There’s nothing very remarkable about Sigsbee Street. It runs for just seven blocks through the near southeast side of Grand Rapids, Mich. Sigsbee School, an elementary school in the Grand Rapids Public School system, is its most notable feature. Aside from the school, most of the street is residential, and most of the homes are older and in generally good repair.
But Sigsbee Street is significant for me because of two interesting encounters I had with it.
The first was from 1975 to 1977 while I was a student at Calvin Theological Seminary. I lived in two different apartments on Sigsbee Street. The rents were affordable and the location was convenient.
During my time living in those apartments, I was focused almost entirely on my education and my future ministry. I had little awareness of my neighbors and their needs. I never got acquainted with anyone living there other than my landlords. After all, I had bigger and better things to be concerned about. In the near future I would be caring for the multiple needs of a whole congregation, I reckoned, so I couldn’t afford to be distracted by what was happening in my temporary neighborhood.
My second encounter with Sigsbee Street was about 40 years later. During retirement, I volunteered to deliver meals to homebound seniors. For several months in 2016, I was assigned an area that included a handful of residents on Sigsbee Street.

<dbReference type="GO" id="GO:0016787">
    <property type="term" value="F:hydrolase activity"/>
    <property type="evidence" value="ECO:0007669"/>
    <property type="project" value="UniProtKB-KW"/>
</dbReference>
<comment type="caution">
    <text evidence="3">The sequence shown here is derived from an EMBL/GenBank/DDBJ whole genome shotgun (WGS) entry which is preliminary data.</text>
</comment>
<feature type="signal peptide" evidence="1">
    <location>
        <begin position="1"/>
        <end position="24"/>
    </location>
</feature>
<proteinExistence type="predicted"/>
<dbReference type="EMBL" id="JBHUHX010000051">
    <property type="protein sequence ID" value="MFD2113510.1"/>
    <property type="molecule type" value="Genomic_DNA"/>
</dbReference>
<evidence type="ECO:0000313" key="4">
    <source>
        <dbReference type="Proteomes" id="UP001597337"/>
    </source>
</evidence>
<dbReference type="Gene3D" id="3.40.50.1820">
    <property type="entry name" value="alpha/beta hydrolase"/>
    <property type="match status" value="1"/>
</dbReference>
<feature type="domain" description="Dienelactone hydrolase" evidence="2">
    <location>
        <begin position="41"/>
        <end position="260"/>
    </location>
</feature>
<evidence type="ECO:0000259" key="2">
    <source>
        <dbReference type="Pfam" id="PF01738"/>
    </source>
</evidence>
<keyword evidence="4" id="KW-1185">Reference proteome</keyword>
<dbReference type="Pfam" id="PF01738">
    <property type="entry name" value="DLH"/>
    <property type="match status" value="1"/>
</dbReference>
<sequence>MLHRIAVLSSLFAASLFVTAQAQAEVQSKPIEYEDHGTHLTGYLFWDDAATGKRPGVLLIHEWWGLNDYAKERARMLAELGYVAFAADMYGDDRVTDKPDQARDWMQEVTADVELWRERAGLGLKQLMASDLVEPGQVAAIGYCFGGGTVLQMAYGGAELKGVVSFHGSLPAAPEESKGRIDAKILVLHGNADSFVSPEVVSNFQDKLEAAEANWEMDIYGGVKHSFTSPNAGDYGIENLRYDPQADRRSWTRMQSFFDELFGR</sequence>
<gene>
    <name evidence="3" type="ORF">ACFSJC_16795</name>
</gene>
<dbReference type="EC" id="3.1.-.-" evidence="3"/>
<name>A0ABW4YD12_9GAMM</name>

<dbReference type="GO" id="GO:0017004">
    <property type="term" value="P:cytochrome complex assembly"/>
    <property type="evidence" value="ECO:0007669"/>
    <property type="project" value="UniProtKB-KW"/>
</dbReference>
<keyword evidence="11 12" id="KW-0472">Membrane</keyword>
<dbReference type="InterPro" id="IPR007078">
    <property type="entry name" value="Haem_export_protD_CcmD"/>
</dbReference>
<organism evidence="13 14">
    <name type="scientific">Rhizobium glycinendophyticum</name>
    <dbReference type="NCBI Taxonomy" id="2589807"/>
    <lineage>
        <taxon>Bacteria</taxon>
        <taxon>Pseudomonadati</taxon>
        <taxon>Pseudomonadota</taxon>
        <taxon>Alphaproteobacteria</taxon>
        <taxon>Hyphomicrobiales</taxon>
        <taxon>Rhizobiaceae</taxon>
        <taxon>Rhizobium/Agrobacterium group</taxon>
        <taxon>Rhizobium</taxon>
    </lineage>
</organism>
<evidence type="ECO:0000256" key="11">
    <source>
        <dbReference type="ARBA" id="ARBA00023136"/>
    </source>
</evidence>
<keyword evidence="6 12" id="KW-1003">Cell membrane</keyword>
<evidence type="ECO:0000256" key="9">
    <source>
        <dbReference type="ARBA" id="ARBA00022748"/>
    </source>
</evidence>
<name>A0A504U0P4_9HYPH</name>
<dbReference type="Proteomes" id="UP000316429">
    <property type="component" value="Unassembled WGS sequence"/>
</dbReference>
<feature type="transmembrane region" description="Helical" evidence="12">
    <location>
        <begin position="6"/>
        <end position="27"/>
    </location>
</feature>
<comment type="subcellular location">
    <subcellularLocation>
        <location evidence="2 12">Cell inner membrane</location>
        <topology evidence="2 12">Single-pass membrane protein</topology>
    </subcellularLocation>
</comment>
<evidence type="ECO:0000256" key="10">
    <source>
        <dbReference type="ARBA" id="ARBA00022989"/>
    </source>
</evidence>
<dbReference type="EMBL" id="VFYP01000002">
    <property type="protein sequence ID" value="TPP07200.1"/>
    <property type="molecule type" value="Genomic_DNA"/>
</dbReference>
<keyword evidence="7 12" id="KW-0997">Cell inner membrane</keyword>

Forty years later, things looked very different to me. Life had taught me a lot of lessons during those years. I never achieved my goal of becoming a minister. And after many years of working at more “ordinary” jobs, I was looking for some small way to be a blessing to someone else.
So there I was, driving past my old apartments delivering meals to people who might well have been my neighbors 40 years earlier. I wasn’t transforming anyone’s life—just providing some essential food and trying to deliver a cheerful greeting.
Before the end of 2016, my delivery route was changed and I didn’t go to Sigsbee Street anymore. But the lesson I learned there is still poignant. Apparently God decided delivering a nutritious meal to a neighbor was more important for me than leading a congregation in worship. It was humbling for me to learn that meeting a simple, immediate need might be more urgent than my more ambitious plans.
There may be times for us to dream big, but we should never do so if it means neglecting to do the little things right in front of us. A warm meal, a cup of cold water, a kind word of encouragement, a helping hand: any small deed done for Christ might be just as valuable as something seemingly much bigger.
Enjoyed this article?
Don’t miss this week’s must-read articles:
- Tell A Better Story
- ‘Rebirth’ for a Wisconsin Church
- Book review: A Church Called Tov, by Laura Barringer and Scot McKnight